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The square format has found a new popularity, but this highly symmetrical frame shape also brings great creative opportunities.
Photography is a largely rectangular pursuit. Whether you shoot using the 3:2, 4:3, or 16:9 ratios, you’re going to end up with a rectangular image at the end of it. But your FUJIFILM camera also allows you to shoot square 1:1 images, and there are some big benefits if you do so.
Below are some reasons as to why you should try shooting square, but first you need to set up your camera. It’s very simple to do.
Step 1: Press MENU OK and navigate to the IMAGE QUALITY SETTING menu.

Learn photography with Fujifilm, Composition - shoot square

Step 2: Select IMAGE SIZE then scroll down to select the 1:1 option. You’re ready to go.

Learn photography with Fujifilm, Composition - shoot square

It’s a Classic

Some of the greatest images ever taken were done using the square format. That’s because there was a time when roll-film cameras ruled the world. The 1:1 format was very popular then and so shooting square can hark back to this era. For this reason, combining the square format with a black & white Film Simulation mode on your FUJIFILM camera can be a potent combination to create striking images.

Learn photography with Fujifilm, Composition - shoot square© Dan Hogman

It Changes the Way You View Images

Take a few minutes to look at some of your images captured using a rectangular format; it doesn’t matter which ones you pick. Look at those shots using both portrait and landscape orientations. Do you notice anything about how you view these images?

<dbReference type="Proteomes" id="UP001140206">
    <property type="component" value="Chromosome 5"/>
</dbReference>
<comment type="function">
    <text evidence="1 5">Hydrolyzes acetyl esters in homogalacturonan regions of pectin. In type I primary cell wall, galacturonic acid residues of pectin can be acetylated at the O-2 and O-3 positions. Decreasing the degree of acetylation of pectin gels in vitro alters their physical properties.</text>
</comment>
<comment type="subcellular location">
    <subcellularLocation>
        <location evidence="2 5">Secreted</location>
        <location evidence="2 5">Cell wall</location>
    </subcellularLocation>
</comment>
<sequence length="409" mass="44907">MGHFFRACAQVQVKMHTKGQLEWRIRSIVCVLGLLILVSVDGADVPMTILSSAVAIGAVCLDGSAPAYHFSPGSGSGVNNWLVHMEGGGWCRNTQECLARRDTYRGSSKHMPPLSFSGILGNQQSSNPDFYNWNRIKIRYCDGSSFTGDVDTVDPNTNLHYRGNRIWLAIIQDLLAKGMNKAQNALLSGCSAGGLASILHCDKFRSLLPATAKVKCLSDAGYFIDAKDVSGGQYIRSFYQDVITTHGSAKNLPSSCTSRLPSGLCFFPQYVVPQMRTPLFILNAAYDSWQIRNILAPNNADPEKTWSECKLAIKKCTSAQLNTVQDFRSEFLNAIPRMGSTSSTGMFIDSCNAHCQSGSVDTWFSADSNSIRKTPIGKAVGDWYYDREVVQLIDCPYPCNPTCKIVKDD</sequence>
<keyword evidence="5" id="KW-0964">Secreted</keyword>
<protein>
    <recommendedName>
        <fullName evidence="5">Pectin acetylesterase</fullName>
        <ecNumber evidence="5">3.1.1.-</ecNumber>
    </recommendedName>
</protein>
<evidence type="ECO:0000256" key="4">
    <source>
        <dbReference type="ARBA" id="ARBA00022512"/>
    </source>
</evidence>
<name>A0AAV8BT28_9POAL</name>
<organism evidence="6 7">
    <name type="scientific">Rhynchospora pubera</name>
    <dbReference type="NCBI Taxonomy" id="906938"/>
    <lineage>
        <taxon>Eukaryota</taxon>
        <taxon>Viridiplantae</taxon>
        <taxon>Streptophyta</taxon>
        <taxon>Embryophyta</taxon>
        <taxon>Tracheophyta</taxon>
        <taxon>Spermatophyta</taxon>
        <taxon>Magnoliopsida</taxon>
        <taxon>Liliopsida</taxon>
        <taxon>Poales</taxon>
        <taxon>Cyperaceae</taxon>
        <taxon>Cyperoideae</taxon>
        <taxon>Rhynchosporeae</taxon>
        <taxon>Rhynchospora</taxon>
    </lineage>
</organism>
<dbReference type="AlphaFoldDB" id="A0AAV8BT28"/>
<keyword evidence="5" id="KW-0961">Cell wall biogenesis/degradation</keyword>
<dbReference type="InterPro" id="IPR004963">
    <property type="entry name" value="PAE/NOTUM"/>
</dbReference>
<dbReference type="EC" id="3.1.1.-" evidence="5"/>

Generally speaking, when we look at a shot composed in the landscape orientation, our eyes move from one side of the frame to the other. With a portrait orientation, our eyes move up and down the frame. Look at a square shot, however, and we tend to look around the frame in a circle. From a practical perspective, this means that anything you place in the center of a square frame is going to get the most attention, while objects around the edges will be less important. Be sure to remember this when you compose your square shots.

Learn photography with Fujifilm, Composition - shoot square
© Nicole Young

It Will Make You Compose Differently

Following on from our previous point, framing square shots means some compositional rules come to the fore, while others are less important. Symmetrical compositions are particularly effective, but the rule of thirds – often a mainstay of rectangular compositions – is less useful and you may abandon it altogether.
You may also find that you can readily break compositional rules and get great shots using the square format. If you positioned a main subject in the center of the frame when shooting in the rectangular format, for example, the result may lack impact because of the space on either side. But that’s much less of an issue when shooting square, so be bold and go central. Similarly, using negative space can often be better when shooting square.

© Alexander Tran

It Works for Any Subject

You’d be forgiven for thinking that the square format can only be used to shoot portraits. Sure, some of the format’s finest exponents shoot square, but that doesn’t mean that it’s the sole preserve of the genre – quite the opposite. Landscapes, street, architecture, nature, sports, action; you name it, the square format is well suited to capture it.

Learn photography with Fujifilm, Composition - shoot square
© Denise Silva

Give it a try using all the methods above and we’re sure you’ll soon be won over by the charms of shooting square.

Your Next Steps

  • CHALLENGE This week we want you to switch your X Series camera into square frame crop mode and leave it there. Challenge yourself and shoot everything square. Post your five best pictures to social media with the hashtag #MyFujifilmLegacy. You can also submit your work here for a chance to be featured on our social media channels
  • WATCH Check out our video below to learn more about aspect ratio